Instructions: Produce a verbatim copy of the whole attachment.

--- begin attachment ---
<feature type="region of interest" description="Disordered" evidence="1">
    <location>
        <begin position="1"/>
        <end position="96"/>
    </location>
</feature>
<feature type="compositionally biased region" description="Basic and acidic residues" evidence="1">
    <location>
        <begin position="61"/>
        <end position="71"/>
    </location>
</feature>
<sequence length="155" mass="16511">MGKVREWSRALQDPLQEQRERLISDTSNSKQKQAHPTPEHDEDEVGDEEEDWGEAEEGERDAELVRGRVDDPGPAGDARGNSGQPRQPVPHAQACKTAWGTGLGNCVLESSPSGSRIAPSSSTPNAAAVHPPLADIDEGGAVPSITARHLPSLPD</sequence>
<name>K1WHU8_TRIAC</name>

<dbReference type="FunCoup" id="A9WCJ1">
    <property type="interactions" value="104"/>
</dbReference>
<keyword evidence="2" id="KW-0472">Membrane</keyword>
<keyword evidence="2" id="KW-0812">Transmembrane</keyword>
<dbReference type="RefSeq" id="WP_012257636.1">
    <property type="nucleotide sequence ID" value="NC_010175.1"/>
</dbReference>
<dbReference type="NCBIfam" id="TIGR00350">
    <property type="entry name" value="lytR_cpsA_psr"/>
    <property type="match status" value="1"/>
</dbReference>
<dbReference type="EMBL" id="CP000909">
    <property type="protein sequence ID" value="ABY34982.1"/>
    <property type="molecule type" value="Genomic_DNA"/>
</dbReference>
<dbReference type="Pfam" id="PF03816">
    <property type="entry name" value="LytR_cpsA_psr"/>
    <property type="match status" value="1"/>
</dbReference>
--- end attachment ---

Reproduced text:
<feature type="region of interest" description="Disordered" evidence="1">
    <location>
        <begin position="1"/>
        <end position="96"/>
    </location>
</feature>
<feature type="compositionally biased region" description="Basic and acidic residues" evidence="1">
    <location>
        <begin position="61"/>
        <end position="71"/>
    </location>
</feature>
<sequence length="155" mass="16511">MGKVREWSRALQDPLQEQRERLISDTSNSKQKQAHPTPEHDEDEVGDEEEDWGEAEEGERDAELVRGRVDDPGPAGDARGNSGQPRQPVPHAQACKTAWGTGLGNCVLESSPSGSRIAPSSSTPNAAAVHPPLADIDEGGAVPSITARHLPSLPD</sequence>
<name>K1WHU8_TRIAC</name>

<dbReference type="FunCoup" id="A9WCJ1">
    <property type="interactions" value="104"/>
</dbReference>
<keyword evidence="2" id="KW-0472">Membrane</keyword>
<keyword evidence="2" id="KW-0812">Transmembrane</keyword>
<dbReference type="RefSeq" id="WP_012257636.1">
    <property type="nucleotide sequence ID" value="NC_010175.1"/>
</dbReference>
<dbReference type="NCBIfam" id="TIGR00350">
    <property type="entry name" value="lytR_cpsA_psr"/>
    <property type="match status" value="1"/>
</dbReference>
<dbReference type="EMBL" id="CP000909">
    <property type="protein sequence ID" value="ABY34982.1"/>
    <property type="molecule type" value="Genomic_DNA"/>
</dbReference>
<dbReference type="Pfam" id="PF03816">
    <property type="entry name" value="LytR_cpsA_psr"/>
    <property type="match status" value="1"/>
</dbReference>